‘2014 has revealed one of its pleasures early’ – Annihilation by Jeff VanderMeer

Annihilation2014 will see Fourth Estate publish three new books by Jeff VanderMeer, a writer we’ve followed since the heady days of Bookmunch’s inception – Annihilation, Authority and Acceptance, or the Southern Reach trilogy as it will be known when the publishers choose to release it as a single volume. Our first foray concerns an expedition – the twelth such expedition if we believe the information we are given (and why wouldn’t we, why wouldn’t we?) – ‘manned’, if we can say such a thing, by four women, none of whom have names (names having caused disturbances within previous expeditions), who we know only as the biologist (our narrator), the psychologist, the anthropologist and the surveyor.  Their expedition takes them over a border (which seems to require some sort of drug to ease the mind through) into Area X, a mysterious and remote environmental disaster zone. Each member of the team is encouraged to keep a journal.

Now, one of the pleasures of reading Annihilation comes from the unexpected way in which the narrative develops. Relatively early on you get the impression that everyone could die (the story has that George RR Martin ‘no-one is safe’ quality). This, coupled with the nightly groaning of some nearby beastie and the distant flicker of a possibly inhabited lighthouse, go some way to have you turning each page somewhat tentatively (as if horrors could ensue) – eventually the point comes when horrors do ensue. I knew it! you exclaim as you read, taking some satisfaction in their arrival. There is a nearby tunnel into the earth, which the biologist refers to as a tower and which may be constructed from organic matter (is that a pulse she can feel beneath her fingertips?) – an initial exploration had this reader recalling Mark Danielewski’s House of Leaves.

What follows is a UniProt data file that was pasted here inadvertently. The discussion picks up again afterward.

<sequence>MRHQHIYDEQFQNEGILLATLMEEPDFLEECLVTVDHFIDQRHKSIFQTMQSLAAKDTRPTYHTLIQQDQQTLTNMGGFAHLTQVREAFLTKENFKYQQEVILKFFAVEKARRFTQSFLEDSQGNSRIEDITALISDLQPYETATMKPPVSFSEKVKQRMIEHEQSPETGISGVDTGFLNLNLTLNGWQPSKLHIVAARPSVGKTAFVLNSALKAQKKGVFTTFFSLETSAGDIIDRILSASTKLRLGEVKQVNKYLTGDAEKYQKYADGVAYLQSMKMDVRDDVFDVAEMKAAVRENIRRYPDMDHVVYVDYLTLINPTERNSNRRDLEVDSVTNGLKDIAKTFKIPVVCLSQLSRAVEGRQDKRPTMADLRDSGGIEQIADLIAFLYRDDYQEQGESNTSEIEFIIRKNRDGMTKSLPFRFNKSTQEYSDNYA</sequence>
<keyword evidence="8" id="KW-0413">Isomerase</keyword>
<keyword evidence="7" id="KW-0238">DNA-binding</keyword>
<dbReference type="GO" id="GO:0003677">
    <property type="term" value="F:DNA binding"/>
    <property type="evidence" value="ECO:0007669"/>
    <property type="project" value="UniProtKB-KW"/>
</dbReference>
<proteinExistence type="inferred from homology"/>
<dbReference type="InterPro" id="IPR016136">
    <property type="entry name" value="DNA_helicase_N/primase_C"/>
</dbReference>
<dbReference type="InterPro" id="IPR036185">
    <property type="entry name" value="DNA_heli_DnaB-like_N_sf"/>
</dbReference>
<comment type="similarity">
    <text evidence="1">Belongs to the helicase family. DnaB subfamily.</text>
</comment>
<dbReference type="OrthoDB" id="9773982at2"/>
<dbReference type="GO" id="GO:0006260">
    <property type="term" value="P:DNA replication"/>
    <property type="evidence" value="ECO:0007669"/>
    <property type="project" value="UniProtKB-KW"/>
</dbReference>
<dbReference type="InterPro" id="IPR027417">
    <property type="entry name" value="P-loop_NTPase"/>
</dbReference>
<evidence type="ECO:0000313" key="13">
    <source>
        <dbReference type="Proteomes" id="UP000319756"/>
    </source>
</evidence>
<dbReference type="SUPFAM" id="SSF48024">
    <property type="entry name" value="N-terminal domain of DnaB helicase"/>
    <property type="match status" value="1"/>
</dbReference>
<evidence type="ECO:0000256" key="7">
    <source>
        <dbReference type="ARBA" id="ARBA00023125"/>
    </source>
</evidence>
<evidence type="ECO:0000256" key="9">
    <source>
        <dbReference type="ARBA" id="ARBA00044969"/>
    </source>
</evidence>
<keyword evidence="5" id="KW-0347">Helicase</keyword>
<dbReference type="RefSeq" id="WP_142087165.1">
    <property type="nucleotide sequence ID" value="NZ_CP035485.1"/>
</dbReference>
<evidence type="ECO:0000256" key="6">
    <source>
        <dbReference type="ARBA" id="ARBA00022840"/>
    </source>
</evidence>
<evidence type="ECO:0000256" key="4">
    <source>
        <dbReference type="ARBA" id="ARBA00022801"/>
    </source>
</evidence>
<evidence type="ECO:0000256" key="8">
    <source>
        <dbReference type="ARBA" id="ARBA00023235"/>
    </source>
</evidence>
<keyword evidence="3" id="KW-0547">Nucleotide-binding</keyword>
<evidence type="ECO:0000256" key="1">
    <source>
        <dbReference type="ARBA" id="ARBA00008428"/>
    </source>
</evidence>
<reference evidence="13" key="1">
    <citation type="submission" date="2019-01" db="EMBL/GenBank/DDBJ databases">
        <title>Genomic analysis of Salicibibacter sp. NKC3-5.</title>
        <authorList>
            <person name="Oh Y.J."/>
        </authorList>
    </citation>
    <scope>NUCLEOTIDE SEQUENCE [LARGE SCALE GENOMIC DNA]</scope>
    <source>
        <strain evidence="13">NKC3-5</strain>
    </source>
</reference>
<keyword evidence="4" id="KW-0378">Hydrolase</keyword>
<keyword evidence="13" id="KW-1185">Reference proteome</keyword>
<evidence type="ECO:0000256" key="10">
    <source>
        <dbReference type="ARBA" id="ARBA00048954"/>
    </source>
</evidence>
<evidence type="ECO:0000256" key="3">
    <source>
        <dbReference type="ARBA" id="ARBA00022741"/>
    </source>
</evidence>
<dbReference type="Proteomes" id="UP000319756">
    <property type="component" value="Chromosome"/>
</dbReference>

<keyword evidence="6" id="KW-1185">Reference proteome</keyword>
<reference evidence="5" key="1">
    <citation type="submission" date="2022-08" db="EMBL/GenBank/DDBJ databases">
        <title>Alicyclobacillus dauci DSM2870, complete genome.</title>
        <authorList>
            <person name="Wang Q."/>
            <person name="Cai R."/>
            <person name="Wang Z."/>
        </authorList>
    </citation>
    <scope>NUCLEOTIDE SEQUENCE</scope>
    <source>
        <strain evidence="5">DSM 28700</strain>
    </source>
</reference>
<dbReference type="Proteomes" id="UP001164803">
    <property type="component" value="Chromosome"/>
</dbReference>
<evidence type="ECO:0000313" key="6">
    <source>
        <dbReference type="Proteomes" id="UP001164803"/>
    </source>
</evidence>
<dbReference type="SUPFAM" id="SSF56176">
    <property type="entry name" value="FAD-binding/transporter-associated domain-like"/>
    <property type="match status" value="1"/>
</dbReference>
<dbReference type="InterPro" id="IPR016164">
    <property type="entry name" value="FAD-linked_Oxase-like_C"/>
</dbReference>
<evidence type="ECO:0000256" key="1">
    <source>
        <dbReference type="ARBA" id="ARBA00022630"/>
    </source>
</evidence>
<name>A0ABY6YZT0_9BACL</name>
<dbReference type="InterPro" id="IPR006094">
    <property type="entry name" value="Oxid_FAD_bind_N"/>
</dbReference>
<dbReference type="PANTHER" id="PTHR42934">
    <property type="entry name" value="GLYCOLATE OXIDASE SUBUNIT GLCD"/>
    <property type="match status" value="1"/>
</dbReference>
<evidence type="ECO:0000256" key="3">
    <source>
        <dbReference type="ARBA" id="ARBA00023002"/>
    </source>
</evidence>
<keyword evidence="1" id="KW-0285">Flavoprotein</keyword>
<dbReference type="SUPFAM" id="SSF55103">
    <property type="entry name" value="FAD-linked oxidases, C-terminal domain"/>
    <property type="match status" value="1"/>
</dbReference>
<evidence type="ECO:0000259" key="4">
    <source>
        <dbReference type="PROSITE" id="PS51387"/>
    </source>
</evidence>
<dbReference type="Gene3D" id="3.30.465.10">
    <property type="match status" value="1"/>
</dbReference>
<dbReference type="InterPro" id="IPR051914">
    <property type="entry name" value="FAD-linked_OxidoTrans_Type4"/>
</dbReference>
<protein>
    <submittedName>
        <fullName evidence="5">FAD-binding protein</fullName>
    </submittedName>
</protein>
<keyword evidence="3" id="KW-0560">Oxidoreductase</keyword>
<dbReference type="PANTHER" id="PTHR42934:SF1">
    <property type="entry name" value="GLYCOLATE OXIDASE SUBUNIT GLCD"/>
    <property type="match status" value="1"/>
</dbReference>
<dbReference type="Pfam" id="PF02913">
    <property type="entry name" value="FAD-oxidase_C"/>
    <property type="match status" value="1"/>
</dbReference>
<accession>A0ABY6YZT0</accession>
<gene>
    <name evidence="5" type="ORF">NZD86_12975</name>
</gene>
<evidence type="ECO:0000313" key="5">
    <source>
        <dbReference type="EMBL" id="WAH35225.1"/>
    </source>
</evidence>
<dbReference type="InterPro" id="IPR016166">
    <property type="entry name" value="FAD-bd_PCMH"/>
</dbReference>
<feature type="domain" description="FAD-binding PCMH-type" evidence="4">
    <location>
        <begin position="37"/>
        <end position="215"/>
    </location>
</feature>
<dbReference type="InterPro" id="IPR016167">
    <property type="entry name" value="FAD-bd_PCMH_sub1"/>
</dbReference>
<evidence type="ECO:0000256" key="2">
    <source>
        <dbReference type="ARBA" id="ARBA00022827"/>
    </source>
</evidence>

There is more to Annihilation that simply monsters, however. There is the way in which the small team rub along (or don’t); the mechanisms put in place to act as failsafes (you’ll want to keep your eye on that psychologist for one). There is the way the landscape snags you (VanderMeer works hard to bring this blasted place to life – I might be wrong but Annihilation felt a lot more descriptive than his previous books, this is a book made up of words you can feel beneath your fingers – the only worry would be that you pricked yourself, so sharp is some of the imagery). And, of course, there is the biologist’s back story, her marriage, her reasons for making up the numbers on the 12th expedition.

The most important part of Annihilation, though, is a question. This is, after all, the first part of a trilogy and what should a trilogy do more than anything else? It should make you want to read on. Actually it should do more than that. It should make you want to read on right now. In order to justify Fourth Estate’s obvious faith, it should have us all clamouring for May to roll around so we can get our dusty mitts on Authority, the second book in the trilogy. Does it do that? Yes. Yes it does. In spades.

Any Cop?: A dense, slim, beautiful novel that more than whets the appetite for the books to come. 2014 has revealed one of its pleasures early…


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